The prevalence of hyperemesis gravidarum is approximately 0.3-3% of pregnancies and varies on account of different diagnostic criteria and ethnic variation in study populations. Notwithstanding, most studies agree that hyperemesis gravidarum is more common among young, primiparous mothers who are non-Caucasian and non-smokers [4,5]. Within the US population, there is lack of significant data on the difference in prevalence of hyperemesis gravidarum between different ethnic backgrounds. Worldwide, women of Asian and Middle Eastern ethnicities have been reported to have higher rates of prevalence, even as high as approximately 10% in a study reported from a Chinese population [6]. It is important, however, to note that due to the lack of uniform diagnostic criteria, these percentages may be higher when diagnosis of a more mild form of nausea and vomiting are included.

According to the latest American College of Obstetricians and Gynecologists (ACOG) guidelines on Nausea and Vomiting during pregnancy (2015), there still is no single accepted definition of hyperemesis gravidarum. The most commonly cited criteria for diagnosis of hyperemesis gravidarum include persistent vomiting not related to other causes, an objective measure of acute starvation (usually large ketonuria on urine analysis), electrolyte abnormalities and acid-base disturbances, as well as weight loss. Weight loss is often cited as at least 5% loss of pre-pregnancy weight [4]. Serum electrolyte and acid-base abnormalities may include hypochloremic alkylosis, hypokalemia, and hyponatremia [7]. Other abnormalities such as mild elevation in amylase, lipase, and liver function enzymes are also associated with hyperemesis gravidarum [8]. Hyperemesis gravidarum may also present with signs and symptoms associated with severe dehydration including orthostatic hypotension, tachycardia, dry skin, mood changes, and lethargy.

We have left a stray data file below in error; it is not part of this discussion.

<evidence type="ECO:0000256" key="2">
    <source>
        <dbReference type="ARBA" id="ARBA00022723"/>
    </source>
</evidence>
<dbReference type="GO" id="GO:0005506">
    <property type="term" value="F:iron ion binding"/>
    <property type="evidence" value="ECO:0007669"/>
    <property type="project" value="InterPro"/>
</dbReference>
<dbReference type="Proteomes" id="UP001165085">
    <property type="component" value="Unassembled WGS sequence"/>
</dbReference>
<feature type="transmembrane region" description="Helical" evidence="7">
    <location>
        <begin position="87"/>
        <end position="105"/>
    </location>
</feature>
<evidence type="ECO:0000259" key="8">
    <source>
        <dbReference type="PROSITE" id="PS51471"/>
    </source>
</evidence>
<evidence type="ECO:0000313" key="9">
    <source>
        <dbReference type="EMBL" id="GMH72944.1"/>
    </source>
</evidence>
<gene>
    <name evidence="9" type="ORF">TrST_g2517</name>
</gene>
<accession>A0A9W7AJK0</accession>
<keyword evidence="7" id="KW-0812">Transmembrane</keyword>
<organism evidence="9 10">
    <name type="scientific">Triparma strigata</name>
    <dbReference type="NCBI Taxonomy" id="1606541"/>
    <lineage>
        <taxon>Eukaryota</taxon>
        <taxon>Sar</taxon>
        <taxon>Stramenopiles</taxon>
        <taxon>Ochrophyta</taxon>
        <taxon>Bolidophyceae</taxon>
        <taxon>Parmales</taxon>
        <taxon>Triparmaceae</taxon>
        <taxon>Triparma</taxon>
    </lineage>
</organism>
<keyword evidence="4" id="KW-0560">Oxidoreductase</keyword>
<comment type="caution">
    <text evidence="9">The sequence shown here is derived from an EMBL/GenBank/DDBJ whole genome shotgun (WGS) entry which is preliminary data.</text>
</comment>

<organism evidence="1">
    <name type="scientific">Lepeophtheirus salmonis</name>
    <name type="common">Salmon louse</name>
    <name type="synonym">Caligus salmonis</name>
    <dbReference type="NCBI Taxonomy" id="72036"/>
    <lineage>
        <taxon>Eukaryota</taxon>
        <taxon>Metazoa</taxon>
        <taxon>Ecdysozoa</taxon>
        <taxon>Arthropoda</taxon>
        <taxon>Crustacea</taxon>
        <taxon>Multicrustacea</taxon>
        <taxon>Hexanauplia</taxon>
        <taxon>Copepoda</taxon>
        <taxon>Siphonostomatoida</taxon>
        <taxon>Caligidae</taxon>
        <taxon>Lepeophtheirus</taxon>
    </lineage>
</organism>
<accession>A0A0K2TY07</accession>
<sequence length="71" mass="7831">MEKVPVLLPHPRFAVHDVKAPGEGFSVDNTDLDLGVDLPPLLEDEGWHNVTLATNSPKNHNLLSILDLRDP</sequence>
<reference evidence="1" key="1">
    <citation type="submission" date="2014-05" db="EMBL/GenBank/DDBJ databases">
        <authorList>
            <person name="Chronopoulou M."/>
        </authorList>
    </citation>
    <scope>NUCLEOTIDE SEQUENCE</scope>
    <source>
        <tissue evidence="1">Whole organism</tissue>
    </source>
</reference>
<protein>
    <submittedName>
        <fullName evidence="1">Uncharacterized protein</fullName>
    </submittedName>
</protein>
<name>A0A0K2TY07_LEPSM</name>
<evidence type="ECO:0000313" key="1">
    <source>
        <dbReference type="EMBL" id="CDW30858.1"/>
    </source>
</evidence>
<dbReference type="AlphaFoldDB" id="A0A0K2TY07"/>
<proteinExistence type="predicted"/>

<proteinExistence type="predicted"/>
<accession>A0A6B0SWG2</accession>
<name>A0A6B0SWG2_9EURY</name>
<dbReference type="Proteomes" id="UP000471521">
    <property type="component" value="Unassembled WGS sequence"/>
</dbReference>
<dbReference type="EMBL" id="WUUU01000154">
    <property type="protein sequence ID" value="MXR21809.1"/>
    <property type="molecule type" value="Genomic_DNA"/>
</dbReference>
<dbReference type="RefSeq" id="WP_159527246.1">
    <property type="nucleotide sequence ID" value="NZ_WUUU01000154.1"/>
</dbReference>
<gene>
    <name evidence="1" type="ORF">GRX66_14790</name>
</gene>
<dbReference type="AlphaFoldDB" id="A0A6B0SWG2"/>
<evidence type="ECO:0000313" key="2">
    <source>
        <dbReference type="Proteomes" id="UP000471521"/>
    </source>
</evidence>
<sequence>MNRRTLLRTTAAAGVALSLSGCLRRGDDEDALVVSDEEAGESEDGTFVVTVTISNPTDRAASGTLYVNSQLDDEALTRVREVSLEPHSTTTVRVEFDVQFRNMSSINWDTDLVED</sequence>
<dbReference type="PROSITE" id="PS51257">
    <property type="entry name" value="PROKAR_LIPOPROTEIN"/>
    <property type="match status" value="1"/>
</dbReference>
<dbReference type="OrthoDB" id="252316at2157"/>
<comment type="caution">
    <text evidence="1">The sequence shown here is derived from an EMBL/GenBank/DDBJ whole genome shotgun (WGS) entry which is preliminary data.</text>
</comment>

Recently, a classification system was created to categorize hyperemesis gravidarum called the PUQE (pregnancy-unique quantification of emesis and nausea) scoring index. This index accounts for the daily number of vomiting episodes, the length of nausea per day in hours, and the number of retching episodes per day [9]. Clinical research and medical practice have been yet to adopt a universal system of hyperemesis gravidarum classification the clinical diagnosis of exclusion, remains [4].

The lack of specific diagnostic criteria is one aspect of hyperemesis gravidarum, which makes it difficult to cross analyze clinical research studies. In this review of the topic, we attempt to differentiate between studies on nausea and vomiting of pregnancy versus studies of the severe form, hyperemesis gravidarum.

The differential diagnosis of patients with hyperemesis gravidarum is wide and includes infections, metabolic, gastrointestinal, neurologic, and iatrogenic causes [10]. Common diagnoses such as gastroenteritis, cholecystitis, hepatitis and biliary tract diseases, drug abuse/misuse, migraine headaches as well as more rare causes such as diabetic ketoacidosis, intracranial lesions leading to increased intracranial pressure and intestinal obstruction, should also be considered. Hyperemesis gravidarum is often associated with failure to respond to outpatient management and often requires hospitalization.